What is the secret to ageing more slowly and living longer? Over the years, we have learnt that coffee is good for us (or possibly bad), that sugar is evil and fat is good, that dark chocolate is good and pretty bad, that portly people are at risk (and more recently, that obesity isn’t as dangerous as we once thought).
And antioxidants? Bad, irredeemably bad, right? Er… perhaps not. As the folk at McGill University in the US tell it, many people believe that free radicals, the sometimes-toxic molecules produced by our bodies as we process oxygen, are the culprits behind the nasty phenomenon we call ageing. Yet a number of studies in recent years have produced evidence that the opposite may be true.
Now, researchers at McGill have taken this finding a step further by showing how free radicals promote longevity in an experimental model organism, the teensy roundworm called C. elegans. Surprisingly, the team discovered that free radicals – also known as oxidants – act on a molecular mechanism that, in other circumstances, tells a cell to kill itself.
Say the McGill scientists: “Programmed cell death, or apoptosis, is a process by which damaged cells commit suicide in a variety of situations: to avoid becoming cancerous, to avoid inducing auto-immune disease, or to kill off viruses that have invaded the cell. The main molecular mechanism by which this happens is well conserved in all animals, but was first discovered in C. elegans – a discovery that resulted in a Nobel Prize.”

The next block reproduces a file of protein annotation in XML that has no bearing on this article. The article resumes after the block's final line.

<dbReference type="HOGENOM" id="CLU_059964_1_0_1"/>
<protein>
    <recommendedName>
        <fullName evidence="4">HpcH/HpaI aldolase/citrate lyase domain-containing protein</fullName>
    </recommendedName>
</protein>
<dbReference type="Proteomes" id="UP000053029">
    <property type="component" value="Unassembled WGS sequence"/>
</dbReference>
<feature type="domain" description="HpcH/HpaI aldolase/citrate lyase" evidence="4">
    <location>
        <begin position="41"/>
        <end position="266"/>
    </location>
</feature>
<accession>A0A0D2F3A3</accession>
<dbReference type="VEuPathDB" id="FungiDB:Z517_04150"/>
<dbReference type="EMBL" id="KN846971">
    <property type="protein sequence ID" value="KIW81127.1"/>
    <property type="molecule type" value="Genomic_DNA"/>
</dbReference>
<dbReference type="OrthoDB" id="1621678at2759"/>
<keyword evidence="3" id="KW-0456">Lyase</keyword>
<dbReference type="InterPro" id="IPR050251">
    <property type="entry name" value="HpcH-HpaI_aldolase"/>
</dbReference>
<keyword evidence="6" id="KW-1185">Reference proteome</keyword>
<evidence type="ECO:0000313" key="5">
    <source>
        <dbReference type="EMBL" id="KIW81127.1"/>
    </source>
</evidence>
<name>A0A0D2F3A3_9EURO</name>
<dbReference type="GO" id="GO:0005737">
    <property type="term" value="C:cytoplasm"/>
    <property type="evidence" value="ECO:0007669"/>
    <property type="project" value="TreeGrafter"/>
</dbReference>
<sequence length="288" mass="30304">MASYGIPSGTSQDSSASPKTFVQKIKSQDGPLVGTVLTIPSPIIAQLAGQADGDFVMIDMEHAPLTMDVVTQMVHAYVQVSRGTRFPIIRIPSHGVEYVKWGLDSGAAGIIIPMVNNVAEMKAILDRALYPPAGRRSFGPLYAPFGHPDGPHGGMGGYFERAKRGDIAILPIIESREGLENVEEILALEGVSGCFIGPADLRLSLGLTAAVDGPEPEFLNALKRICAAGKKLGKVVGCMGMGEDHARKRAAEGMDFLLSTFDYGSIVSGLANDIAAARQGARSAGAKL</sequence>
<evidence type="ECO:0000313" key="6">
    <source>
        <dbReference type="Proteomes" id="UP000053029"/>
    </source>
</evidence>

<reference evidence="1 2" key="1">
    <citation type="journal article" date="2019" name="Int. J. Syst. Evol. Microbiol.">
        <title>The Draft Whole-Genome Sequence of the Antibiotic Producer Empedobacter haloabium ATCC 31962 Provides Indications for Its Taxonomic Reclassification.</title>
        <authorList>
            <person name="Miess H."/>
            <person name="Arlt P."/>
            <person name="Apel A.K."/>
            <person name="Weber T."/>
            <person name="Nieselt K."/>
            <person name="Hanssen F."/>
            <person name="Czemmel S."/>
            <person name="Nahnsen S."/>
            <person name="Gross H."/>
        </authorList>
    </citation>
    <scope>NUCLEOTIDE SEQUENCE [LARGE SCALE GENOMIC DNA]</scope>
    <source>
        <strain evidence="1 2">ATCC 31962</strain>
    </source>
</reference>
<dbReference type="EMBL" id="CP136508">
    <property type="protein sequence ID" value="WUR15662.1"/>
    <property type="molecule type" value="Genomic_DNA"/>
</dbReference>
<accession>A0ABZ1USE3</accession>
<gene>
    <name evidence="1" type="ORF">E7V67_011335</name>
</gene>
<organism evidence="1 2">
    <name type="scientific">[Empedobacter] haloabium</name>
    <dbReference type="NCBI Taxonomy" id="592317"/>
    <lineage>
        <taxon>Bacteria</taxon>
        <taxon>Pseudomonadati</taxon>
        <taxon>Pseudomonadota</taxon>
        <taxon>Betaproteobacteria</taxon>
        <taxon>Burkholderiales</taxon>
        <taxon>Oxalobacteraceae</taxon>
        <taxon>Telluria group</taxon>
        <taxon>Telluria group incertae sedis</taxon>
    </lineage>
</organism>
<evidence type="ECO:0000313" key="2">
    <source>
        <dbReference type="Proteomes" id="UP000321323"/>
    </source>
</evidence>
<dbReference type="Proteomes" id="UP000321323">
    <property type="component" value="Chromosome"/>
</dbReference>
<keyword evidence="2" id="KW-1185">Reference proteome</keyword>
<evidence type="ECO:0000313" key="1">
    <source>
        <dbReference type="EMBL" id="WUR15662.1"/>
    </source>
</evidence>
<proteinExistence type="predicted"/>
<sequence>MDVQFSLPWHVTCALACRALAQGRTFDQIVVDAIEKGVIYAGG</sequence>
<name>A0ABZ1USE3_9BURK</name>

They found that this same mechanism, when stimulated in the right way by free radicals, actually reinforces the cell’s defences and increases its lifespan. Their findings are reported in a study published online in the journal Cell. “People believe that free radicals are damaging and cause ageing, but the so-called ‘free radical theory of ageing’ is incorrect,” says Siegfried Hekimi, a professor in McGill’s Department of Biology and senior author of the study.
“We have turned this theory on its head by proving that free radical production increases during ageing because free radicals actually combat – not cause – ageing. In fact, in our model organism we can elevate free radical generation and thus induce a substantially longer life.” It seems futurist Ray Kurzweil, who foresees a time when humans merge with machines and apparently has every intention of living for a long, long time, may be on the right track…
Source: McGill University